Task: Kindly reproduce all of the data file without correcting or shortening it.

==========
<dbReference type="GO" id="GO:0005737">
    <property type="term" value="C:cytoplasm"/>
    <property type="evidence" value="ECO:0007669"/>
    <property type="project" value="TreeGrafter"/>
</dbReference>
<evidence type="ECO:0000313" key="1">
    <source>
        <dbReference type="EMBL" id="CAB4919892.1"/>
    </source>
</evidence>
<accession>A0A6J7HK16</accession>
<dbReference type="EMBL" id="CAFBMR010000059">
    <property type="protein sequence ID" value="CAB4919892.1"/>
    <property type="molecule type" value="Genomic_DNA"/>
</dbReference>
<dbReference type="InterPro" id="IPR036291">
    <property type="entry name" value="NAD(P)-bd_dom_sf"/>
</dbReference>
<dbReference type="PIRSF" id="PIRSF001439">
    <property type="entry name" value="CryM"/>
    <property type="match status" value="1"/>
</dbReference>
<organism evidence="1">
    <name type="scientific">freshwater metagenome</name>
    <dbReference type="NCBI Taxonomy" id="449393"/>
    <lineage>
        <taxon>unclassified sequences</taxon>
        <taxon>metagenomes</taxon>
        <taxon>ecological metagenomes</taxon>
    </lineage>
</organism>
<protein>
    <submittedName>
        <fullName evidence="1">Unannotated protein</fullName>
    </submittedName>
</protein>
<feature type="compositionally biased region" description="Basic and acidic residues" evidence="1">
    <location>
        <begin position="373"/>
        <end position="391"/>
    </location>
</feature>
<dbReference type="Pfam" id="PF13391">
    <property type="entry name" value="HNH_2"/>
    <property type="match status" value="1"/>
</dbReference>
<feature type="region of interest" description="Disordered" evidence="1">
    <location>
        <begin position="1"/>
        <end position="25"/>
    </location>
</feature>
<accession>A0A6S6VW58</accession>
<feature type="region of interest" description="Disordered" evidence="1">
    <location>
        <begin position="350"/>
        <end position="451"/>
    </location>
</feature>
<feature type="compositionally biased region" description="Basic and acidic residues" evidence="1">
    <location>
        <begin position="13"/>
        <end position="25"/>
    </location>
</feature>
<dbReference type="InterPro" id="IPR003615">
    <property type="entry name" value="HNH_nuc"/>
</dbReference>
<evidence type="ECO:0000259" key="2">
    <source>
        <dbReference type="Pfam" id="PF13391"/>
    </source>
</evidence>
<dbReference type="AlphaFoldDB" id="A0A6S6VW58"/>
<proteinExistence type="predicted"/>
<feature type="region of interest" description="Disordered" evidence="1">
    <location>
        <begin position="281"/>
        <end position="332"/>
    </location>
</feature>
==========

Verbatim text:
<dbReference type="GO" id="GO:0005737">
    <property type="term" value="C:cytoplasm"/>
    <property type="evidence" value="ECO:0007669"/>
    <property type="project" value="TreeGrafter"/>
</dbReference>
<evidence type="ECO:0000313" key="1">
    <source>
        <dbReference type="EMBL" id="CAB4919892.1"/>
    </source>
</evidence>
<accession>A0A6J7HK16</accession>
<dbReference type="EMBL" id="CAFBMR010000059">
    <property type="protein sequence ID" value="CAB4919892.1"/>
    <property type="molecule type" value="Genomic_DNA"/>
</dbReference>
<dbReference type="InterPro" id="IPR036291">
    <property type="entry name" value="NAD(P)-bd_dom_sf"/>
</dbReference>
<dbReference type="PIRSF" id="PIRSF001439">
    <property type="entry name" value="CryM"/>
    <property type="match status" value="1"/>
</dbReference>
<organism evidence="1">
    <name type="scientific">freshwater metagenome</name>
    <dbReference type="NCBI Taxonomy" id="449393"/>
    <lineage>
        <taxon>unclassified sequences</taxon>
        <taxon>metagenomes</taxon>
        <taxon>ecological metagenomes</taxon>
    </lineage>
</organism>
<protein>
    <submittedName>
        <fullName evidence="1">Unannotated protein</fullName>
    </submittedName>
</protein>
<feature type="compositionally biased region" description="Basic and acidic residues" evidence="1">
    <location>
        <begin position="373"/>
        <end position="391"/>
    </location>
</feature>
<dbReference type="Pfam" id="PF13391">
    <property type="entry name" value="HNH_2"/>
    <property type="match status" value="1"/>
</dbReference>
<feature type="region of interest" description="Disordered" evidence="1">
    <location>
        <begin position="1"/>
        <end position="25"/>
    </location>
</feature>
<accession>A0A6S6VW58</accession>
<feature type="region of interest" description="Disordered" evidence="1">
    <location>
        <begin position="350"/>
        <end position="451"/>
    </location>
</feature>
<feature type="compositionally biased region" description="Basic and acidic residues" evidence="1">
    <location>
        <begin position="13"/>
        <end position="25"/>
    </location>
</feature>
<dbReference type="InterPro" id="IPR003615">
    <property type="entry name" value="HNH_nuc"/>
</dbReference>
<evidence type="ECO:0000259" key="2">
    <source>
        <dbReference type="Pfam" id="PF13391"/>
    </source>
</evidence>
<dbReference type="AlphaFoldDB" id="A0A6S6VW58"/>
<proteinExistence type="predicted"/>
<feature type="region of interest" description="Disordered" evidence="1">
    <location>
        <begin position="281"/>
        <end position="332"/>
    </location>
</feature>